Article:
The release of 26 British Columbia wolves into Idaho and Yellowstone National Park seemed a howling success until biologists were forced to kill a wolf after it bit a biologist's thumb to the bone.


The alpha male bit John Weaver during a stopover in Missoula, Mont., the day before the animal was to be released in the Idaho wilderness south of Stanley. Weaver was bit while trying to close a cage door after the animal had bent and broken part of the cage.


Ed Bangs, the wolf recovery coordinator for the U.S. Fish and Wildlife Service, ordered the wolf killed. He said U.S. Fish and Wildlife Service policy and Idaho's public health code required killing the wolf in order to examine its brain tissue for rabies. All captured wolves, however, had been tested once for rabies and brucellosis.


"The chances of rabies are minute, but it's not worth the risk," said Bangs. "We never anticipated this situation." His agency, he added, is reviewing its policy.


Weaver's concern was that politicians opposed to the wolf program would make hay of the incident. "That's the last thing the wolves need," he said.


The killing is a disappointment in a recovery program that the Fish and Wildlife Service calls outstanding, despite funding cutbacks. Bangs said if the wolves brought in this year do as well as last year's group, a transplant set for next year may be scuttled. With the addition of 17 wolves this year, the Yellowstone National Park population rises to 38; the 20 wolves set free in central Idaho boosts their number to 32.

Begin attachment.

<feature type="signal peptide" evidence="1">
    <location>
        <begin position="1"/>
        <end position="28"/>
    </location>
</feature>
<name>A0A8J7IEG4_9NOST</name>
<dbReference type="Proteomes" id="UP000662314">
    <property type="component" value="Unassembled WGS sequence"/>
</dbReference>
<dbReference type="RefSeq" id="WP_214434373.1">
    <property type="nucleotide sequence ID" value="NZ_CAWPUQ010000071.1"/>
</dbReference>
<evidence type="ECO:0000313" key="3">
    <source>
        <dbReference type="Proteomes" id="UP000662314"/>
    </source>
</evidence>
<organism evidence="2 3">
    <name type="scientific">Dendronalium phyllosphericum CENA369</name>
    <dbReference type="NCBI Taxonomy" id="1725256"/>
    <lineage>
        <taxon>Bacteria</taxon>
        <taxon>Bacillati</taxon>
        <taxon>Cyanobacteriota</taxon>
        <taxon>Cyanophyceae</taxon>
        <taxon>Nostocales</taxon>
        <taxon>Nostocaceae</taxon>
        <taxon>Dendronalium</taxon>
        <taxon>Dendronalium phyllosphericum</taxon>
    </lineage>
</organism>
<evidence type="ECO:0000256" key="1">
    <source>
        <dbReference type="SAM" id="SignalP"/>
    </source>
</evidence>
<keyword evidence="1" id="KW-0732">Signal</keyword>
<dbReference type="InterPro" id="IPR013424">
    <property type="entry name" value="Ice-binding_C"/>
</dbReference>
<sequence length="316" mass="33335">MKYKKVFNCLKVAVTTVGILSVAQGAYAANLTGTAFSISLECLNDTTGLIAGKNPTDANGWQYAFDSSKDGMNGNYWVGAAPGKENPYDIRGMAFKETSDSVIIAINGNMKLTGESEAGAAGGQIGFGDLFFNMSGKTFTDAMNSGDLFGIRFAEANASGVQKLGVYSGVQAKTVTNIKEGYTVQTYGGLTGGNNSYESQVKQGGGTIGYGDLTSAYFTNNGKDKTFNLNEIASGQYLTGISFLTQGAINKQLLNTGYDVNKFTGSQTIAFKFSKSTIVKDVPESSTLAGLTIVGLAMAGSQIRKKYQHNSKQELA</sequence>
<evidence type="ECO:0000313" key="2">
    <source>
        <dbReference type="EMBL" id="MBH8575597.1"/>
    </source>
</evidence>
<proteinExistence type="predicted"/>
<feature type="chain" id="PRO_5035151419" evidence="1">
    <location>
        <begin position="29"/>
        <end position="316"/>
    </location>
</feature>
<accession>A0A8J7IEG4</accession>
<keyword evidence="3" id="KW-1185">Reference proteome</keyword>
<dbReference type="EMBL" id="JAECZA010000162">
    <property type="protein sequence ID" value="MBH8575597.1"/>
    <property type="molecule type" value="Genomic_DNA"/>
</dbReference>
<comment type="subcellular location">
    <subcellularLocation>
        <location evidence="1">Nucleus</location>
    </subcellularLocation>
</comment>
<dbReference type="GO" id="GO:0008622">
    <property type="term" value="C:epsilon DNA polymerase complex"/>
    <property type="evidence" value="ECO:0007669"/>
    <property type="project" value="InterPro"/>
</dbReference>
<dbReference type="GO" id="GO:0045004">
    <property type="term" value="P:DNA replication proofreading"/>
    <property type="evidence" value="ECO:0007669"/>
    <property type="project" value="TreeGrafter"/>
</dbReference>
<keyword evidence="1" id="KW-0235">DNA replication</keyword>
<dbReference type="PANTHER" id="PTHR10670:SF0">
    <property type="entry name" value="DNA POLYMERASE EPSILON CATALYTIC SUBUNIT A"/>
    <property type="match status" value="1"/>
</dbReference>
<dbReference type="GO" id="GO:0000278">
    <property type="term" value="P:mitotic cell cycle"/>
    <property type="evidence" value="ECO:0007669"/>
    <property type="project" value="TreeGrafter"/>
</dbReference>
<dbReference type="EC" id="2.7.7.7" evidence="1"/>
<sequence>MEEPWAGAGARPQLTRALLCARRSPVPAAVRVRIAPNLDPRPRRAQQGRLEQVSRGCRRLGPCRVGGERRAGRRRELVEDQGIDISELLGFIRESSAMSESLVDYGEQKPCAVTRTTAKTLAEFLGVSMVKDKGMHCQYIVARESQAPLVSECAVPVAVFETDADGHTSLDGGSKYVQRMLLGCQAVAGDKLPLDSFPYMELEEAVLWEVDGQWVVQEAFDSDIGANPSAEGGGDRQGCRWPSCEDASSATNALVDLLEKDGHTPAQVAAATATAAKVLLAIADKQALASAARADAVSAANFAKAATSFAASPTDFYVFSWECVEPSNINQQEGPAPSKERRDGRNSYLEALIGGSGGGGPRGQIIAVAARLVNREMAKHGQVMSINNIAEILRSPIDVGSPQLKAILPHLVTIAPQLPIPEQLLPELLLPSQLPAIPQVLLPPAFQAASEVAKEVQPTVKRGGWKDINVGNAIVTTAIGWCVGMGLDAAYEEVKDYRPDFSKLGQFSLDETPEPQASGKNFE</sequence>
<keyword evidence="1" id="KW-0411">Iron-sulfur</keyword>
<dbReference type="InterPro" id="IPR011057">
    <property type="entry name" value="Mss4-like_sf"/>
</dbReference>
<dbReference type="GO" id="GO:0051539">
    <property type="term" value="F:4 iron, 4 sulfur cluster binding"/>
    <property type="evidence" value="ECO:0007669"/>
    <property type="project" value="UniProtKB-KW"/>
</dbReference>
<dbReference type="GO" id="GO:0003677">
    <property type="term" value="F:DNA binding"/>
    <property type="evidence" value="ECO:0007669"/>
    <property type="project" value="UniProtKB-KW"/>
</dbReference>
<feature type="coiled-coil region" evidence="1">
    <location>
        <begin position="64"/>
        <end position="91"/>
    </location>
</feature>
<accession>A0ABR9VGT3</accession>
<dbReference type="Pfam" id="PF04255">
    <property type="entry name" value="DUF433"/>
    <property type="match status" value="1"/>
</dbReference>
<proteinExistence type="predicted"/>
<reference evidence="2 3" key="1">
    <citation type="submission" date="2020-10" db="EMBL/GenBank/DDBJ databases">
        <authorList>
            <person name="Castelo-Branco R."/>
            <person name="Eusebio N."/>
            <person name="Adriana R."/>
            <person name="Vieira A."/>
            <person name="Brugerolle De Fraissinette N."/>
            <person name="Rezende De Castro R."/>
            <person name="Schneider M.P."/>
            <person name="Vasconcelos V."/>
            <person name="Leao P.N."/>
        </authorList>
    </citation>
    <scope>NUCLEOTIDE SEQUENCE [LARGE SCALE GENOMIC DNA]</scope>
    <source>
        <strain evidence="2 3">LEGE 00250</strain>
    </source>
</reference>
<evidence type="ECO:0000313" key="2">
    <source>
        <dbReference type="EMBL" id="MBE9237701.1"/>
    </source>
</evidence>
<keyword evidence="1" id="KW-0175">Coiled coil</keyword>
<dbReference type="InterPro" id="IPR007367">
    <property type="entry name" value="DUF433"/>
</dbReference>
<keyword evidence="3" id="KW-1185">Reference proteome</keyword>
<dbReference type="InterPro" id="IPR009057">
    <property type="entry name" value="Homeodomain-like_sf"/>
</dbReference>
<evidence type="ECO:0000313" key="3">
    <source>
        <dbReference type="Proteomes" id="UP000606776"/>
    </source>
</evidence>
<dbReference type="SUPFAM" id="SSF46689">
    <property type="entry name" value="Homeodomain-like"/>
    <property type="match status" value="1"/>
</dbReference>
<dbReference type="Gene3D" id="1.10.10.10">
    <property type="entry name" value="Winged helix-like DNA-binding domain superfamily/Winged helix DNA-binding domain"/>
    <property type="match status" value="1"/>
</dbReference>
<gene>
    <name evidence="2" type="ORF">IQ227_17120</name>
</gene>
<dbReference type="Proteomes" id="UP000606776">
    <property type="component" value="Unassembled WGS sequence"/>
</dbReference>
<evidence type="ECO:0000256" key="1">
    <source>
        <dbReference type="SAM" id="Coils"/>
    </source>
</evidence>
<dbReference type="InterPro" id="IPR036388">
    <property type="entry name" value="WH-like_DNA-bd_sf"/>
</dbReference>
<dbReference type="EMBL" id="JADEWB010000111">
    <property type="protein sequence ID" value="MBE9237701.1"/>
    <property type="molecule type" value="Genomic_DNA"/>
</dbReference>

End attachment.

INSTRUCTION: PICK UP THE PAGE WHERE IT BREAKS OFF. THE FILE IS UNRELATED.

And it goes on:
Not everyone is pleased with the program's success. The Wyoming Farm Bureau hopes to halt the reintroduction through the courts. "If we win, all the wolves are going back to Canada," Steve Lechner, a Mountain States Legal Foundation lawyer representing the Farm Bureau, told the Idaho Falls Post-Register.


While not opposing the reintroduction, a Sierra Club Legal Defense Fund lawsuit asks that naturally occuring wolves in Central Idaho continue to receive full protection under the Endangered Species Act.


Nor do the Canadians necessarily support the relocation of wolves from their forests to the U.S. A British Columbia group called Friends of the Wolf offered a $5,000 reward to anyone who could set free wolves captured by U.S. biologists. Until wolves are protected in the province, the group says, they refuse to support their capture and export.


For more information, contact Ed Bangs, Wolf Recovery Coordinator, 100 N. Park, Suite #320, Helena, MT 59601 (406/449-5225) or Friends of the Wolf, c/o Cove Mallard Coalition, P.O. Box 8968, Moscow, ID 83843 (208/882-9755).


* Dustin Solberg, HCN intern





Mark Matthews in Missoula, Mont., contributed to this report.